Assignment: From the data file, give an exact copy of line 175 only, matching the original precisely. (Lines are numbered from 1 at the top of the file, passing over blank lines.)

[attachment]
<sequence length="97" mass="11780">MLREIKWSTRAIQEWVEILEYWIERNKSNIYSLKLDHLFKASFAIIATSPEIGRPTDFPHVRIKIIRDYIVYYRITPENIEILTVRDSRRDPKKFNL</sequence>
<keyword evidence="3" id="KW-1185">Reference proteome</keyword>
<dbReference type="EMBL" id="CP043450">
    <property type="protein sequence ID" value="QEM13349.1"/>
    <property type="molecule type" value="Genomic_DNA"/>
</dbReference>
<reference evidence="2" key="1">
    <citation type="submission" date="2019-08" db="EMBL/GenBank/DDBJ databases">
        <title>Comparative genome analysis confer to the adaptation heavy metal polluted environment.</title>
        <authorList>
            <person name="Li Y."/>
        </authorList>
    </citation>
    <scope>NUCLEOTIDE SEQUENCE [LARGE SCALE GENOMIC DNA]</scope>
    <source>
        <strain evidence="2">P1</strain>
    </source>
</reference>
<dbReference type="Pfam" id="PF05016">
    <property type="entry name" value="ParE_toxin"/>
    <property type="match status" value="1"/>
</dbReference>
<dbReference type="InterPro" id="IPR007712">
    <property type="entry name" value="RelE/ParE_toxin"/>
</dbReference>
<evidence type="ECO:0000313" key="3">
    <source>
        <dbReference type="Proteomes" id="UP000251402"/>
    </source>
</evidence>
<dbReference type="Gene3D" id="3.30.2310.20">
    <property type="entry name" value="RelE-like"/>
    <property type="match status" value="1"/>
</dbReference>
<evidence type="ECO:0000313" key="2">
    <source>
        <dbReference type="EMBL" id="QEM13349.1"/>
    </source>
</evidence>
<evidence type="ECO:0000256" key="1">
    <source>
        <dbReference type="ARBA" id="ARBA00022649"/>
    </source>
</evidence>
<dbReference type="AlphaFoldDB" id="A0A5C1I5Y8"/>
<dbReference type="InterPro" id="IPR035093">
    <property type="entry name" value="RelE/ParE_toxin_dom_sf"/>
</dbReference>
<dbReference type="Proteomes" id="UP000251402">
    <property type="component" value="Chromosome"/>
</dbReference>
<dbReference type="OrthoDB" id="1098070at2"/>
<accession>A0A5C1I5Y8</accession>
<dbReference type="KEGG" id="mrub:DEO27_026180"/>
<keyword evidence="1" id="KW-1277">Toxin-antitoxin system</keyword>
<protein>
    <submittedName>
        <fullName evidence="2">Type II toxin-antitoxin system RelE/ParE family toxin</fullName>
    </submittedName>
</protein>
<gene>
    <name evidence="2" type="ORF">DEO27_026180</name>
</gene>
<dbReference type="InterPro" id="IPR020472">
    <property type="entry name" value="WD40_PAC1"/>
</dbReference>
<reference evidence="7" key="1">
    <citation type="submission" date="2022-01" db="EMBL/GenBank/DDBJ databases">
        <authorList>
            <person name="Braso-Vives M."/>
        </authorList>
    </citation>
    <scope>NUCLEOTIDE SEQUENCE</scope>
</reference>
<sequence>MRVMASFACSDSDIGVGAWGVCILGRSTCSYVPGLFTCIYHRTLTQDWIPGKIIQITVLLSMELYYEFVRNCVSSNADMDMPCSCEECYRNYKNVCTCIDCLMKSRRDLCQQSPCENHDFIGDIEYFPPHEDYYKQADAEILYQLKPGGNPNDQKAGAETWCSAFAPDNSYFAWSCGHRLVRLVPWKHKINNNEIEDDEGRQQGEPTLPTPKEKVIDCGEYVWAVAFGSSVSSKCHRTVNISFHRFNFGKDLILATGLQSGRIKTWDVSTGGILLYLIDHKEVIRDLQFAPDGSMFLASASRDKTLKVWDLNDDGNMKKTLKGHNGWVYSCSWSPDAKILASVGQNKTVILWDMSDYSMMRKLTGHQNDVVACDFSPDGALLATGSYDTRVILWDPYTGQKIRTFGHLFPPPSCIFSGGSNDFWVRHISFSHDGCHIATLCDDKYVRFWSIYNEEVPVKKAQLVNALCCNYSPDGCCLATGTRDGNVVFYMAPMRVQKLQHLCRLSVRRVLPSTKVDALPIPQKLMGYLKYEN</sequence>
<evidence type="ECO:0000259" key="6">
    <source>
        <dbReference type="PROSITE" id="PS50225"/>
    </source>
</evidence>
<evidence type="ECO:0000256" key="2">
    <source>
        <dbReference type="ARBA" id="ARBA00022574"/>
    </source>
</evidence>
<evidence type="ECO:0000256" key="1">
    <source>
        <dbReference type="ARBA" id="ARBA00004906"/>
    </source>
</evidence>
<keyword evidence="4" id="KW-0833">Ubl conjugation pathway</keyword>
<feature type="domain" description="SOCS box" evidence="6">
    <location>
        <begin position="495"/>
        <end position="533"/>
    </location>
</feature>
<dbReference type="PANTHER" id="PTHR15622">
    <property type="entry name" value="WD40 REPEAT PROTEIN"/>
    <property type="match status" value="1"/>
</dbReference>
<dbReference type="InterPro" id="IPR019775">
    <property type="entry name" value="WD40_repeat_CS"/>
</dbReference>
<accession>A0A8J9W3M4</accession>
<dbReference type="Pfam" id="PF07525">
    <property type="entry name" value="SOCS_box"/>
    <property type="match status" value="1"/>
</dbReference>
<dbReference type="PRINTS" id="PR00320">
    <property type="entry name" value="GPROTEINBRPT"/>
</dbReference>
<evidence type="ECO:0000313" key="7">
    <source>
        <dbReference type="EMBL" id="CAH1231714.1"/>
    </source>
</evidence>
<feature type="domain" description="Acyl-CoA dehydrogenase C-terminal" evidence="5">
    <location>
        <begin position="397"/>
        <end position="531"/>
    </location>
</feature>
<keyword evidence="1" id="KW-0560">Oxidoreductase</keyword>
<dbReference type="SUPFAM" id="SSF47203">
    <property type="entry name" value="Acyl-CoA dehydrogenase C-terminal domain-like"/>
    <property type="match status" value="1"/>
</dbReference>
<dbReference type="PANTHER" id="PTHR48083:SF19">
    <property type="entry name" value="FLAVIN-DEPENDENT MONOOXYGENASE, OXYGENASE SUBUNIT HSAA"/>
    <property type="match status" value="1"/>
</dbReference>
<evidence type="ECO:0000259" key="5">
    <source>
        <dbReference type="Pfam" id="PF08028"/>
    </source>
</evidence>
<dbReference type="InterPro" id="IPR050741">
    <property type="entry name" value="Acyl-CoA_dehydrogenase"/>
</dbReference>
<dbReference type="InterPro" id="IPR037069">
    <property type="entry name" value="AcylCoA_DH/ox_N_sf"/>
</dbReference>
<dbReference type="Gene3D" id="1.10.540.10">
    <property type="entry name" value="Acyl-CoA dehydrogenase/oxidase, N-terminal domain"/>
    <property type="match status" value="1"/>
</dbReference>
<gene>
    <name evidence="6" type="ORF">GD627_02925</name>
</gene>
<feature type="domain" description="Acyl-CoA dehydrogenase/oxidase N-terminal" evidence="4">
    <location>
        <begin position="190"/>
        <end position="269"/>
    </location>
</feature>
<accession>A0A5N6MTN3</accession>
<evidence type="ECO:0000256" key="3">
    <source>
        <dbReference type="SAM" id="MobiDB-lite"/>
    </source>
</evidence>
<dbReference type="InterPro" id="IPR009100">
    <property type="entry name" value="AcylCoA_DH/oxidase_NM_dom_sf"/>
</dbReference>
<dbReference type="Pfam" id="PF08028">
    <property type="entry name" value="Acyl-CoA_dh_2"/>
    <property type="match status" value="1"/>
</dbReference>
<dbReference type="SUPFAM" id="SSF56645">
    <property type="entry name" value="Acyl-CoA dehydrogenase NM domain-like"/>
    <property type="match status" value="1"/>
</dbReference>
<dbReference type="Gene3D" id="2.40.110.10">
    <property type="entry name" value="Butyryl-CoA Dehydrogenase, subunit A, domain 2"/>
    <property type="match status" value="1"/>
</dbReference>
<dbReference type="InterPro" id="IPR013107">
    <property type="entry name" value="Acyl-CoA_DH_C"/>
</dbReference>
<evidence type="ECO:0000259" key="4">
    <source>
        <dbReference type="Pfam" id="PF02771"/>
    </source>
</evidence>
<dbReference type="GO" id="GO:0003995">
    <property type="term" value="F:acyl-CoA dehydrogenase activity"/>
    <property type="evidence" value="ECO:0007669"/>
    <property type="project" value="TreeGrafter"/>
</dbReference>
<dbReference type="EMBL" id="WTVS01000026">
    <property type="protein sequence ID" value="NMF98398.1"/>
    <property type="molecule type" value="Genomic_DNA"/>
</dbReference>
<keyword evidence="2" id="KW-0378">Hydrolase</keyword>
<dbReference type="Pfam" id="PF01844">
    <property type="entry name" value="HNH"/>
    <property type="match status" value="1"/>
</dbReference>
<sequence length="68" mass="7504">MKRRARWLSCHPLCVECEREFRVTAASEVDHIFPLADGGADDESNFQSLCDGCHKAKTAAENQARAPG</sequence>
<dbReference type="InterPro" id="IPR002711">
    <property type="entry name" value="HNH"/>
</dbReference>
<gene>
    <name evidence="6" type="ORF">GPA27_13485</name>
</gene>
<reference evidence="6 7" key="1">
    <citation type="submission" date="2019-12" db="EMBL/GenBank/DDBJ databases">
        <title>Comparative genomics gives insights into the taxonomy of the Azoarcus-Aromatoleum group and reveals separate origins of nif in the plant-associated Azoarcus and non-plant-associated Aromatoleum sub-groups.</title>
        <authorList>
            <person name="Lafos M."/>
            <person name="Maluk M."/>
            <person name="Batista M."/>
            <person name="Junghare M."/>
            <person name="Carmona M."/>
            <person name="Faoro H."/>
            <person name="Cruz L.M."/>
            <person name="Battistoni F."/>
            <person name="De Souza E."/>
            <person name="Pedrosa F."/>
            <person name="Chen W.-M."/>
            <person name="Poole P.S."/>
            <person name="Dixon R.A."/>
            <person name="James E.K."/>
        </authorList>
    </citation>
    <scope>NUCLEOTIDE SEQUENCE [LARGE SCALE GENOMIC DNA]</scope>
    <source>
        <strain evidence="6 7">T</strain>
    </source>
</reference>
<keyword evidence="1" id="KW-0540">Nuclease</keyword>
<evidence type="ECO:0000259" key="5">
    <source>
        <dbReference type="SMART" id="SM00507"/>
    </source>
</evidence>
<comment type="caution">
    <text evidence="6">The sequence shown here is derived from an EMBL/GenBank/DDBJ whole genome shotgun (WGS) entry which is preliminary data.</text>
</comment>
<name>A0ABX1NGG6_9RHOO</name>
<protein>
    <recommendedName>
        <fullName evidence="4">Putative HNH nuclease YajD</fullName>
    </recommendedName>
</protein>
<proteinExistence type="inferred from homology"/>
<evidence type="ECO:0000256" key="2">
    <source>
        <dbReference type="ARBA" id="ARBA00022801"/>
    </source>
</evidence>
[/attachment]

    <property type="entry name" value="Butyryl-CoA Dehydrogenase, subunit A, domain 2"/>